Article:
EDINA, Minn. — After 30 years in their home, Mark and Ruth Valgemae barely recognize their neighborhood.
“That was a teardown,” Mark says as he points to a tall-gabled home up the street.
He’s just getting started.
“The one there is,” Mark continues. “That was a teardown, that's a teardown.”
Edina’s Morningside neighborhood, home to the Valgemaes for more than 30 years, is transforming from smaller, older, homes – to new, larger, and more expensive houses.
Citywide since 2008, nearly 1,000 Edina homes have been demolished – roughly eight percent of the city’s single-family homes.
The average value of Edina's teardowns: $421,420
The average value of the homes built in their place: $1,165,786.
That’s an increase of increase of 177%.
“It's something just so out of whack,” Ruth says.
The City of Edina has heard from plenty of other residents with similar concerns. Recently, it launched a pilot program aimed at preserving some of the more affordably-priced homes often scooped up by builders as teardowns.
The city mailed more than 1,000 post cards asking the question, “Do you want to sell your home but not for a teardown?”
The city partnered with West Hennepin Affordable Housing Land Trust in setting up the program. Under it, Edina would make funds available to buy a limited number of houses for their appraised values to assure those homes remain intact and with families needing more affordable options.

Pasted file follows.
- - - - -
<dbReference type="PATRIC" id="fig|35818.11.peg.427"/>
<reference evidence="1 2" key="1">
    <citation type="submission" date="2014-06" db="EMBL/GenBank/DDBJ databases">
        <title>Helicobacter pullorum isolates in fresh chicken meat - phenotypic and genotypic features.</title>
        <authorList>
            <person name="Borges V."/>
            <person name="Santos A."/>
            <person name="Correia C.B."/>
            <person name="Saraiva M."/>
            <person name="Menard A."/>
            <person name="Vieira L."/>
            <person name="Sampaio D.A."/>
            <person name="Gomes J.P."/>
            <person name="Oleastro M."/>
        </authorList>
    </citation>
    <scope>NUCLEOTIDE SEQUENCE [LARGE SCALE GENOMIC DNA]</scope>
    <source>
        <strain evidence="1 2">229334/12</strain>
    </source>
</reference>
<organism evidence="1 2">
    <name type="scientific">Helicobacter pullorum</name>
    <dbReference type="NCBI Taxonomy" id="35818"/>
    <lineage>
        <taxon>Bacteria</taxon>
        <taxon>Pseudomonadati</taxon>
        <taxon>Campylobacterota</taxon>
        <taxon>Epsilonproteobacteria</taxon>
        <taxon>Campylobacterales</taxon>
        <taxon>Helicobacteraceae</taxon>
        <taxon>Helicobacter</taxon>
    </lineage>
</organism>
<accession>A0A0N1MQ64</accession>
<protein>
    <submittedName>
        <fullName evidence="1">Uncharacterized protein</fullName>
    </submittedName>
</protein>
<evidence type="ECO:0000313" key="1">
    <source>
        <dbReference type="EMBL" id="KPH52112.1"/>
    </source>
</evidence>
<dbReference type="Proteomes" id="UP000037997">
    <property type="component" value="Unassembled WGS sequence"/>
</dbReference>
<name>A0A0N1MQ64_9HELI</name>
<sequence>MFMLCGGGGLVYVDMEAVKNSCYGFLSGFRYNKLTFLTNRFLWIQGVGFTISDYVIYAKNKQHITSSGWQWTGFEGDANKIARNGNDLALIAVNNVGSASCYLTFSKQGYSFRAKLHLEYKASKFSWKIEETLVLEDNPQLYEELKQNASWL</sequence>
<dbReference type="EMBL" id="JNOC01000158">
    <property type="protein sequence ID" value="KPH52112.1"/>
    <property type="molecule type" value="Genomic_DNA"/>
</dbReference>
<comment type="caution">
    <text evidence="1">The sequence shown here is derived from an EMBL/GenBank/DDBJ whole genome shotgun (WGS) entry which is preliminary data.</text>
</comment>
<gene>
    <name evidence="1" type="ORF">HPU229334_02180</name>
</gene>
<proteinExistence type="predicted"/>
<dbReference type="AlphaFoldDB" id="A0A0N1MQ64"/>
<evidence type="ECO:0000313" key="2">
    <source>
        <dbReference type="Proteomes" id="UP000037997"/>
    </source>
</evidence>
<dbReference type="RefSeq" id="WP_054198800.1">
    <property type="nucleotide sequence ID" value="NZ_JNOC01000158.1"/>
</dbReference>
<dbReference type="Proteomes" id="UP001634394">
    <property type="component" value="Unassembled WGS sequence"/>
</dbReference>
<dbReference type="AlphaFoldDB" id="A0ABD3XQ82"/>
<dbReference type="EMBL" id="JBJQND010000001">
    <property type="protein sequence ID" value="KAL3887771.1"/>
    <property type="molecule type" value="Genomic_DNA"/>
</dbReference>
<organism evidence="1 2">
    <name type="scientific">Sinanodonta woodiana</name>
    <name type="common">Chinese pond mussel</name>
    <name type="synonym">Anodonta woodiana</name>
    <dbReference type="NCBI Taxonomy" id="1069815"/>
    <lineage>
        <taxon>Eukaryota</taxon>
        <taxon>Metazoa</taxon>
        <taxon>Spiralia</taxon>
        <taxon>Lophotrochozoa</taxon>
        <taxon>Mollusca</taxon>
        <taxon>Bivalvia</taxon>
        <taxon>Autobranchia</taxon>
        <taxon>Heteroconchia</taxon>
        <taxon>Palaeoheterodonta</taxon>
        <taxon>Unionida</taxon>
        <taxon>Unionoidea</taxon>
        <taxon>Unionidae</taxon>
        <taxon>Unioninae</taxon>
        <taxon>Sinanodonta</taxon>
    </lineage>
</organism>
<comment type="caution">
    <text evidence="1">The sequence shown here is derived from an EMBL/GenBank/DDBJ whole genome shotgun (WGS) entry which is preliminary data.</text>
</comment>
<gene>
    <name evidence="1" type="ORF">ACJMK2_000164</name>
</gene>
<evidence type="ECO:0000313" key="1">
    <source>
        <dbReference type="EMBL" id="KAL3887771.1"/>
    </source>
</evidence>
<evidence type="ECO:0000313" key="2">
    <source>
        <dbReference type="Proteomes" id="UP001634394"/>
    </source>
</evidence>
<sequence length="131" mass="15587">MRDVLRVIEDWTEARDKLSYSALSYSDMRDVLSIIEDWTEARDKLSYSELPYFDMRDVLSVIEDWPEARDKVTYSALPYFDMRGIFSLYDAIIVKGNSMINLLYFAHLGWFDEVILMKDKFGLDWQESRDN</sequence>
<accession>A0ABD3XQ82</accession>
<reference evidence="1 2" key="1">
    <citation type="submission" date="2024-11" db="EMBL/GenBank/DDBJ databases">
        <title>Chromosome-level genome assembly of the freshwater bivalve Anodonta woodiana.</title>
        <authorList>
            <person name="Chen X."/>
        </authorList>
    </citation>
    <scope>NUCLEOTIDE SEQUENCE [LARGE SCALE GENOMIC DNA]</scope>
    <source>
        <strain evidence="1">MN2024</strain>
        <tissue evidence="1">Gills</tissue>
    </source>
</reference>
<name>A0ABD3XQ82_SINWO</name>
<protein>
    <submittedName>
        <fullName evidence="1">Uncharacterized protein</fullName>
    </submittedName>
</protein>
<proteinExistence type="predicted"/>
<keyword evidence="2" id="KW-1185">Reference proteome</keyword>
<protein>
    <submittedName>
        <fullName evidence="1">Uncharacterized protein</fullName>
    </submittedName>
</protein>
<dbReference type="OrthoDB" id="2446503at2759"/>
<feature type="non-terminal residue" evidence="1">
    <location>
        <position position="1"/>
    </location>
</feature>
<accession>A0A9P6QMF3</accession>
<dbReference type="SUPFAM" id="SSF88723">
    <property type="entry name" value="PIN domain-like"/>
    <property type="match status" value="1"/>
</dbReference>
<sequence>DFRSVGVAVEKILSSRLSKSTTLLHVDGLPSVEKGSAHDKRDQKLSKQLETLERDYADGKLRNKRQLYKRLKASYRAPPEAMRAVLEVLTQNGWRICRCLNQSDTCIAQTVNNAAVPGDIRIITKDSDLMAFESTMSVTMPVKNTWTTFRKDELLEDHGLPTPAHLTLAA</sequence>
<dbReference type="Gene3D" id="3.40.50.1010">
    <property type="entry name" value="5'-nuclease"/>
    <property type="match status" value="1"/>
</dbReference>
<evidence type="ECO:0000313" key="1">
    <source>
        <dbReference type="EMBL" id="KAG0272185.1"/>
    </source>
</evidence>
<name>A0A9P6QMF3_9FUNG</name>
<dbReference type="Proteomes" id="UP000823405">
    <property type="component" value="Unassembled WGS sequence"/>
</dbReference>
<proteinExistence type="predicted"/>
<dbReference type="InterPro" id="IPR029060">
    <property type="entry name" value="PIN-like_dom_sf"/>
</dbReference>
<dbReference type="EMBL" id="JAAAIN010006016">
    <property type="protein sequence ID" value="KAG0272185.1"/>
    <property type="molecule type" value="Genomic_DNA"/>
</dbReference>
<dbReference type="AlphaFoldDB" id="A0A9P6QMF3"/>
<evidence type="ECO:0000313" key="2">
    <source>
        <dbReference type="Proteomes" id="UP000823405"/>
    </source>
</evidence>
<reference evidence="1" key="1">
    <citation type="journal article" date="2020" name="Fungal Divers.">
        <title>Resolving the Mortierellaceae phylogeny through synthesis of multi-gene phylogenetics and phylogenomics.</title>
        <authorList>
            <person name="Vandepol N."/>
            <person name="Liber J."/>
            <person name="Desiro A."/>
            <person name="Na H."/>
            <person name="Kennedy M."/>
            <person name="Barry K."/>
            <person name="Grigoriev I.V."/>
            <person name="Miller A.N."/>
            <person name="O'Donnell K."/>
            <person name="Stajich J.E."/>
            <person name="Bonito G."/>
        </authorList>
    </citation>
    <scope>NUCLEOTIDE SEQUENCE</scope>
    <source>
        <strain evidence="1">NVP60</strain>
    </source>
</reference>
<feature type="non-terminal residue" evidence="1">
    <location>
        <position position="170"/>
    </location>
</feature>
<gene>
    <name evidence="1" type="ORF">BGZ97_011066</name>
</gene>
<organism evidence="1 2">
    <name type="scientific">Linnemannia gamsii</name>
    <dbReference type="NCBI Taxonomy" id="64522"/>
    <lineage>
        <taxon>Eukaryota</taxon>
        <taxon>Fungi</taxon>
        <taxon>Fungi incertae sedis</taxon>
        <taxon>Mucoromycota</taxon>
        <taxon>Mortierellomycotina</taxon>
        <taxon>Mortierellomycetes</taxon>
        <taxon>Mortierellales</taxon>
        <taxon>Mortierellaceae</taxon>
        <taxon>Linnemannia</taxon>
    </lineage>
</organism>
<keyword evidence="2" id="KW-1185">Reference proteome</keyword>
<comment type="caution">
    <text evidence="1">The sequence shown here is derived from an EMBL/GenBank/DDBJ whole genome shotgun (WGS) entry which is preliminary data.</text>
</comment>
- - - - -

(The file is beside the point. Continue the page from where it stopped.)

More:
“This is not a moratorium at all on teardowns,” Stephanie Hawkinson, Edina’s affordable housing development manager, says. “We are not mandating that anyone sells their home to us. We're just providing them with a choice.”
Hawkinson says a growing number of people who work in Edina can't afford to live there.
“Do you want a city that just contains $1.3 million homes?” she says.
The city mailed the postcards to owners of homes valued at less than $425,000 dollars, both the cutoff for eligibility and the homes most quickly scooped up by builders for teardowns.
For the Valgemaes the clock is ticking on a on a neighborhood changing around them.
“We're losing them,” Ruth says.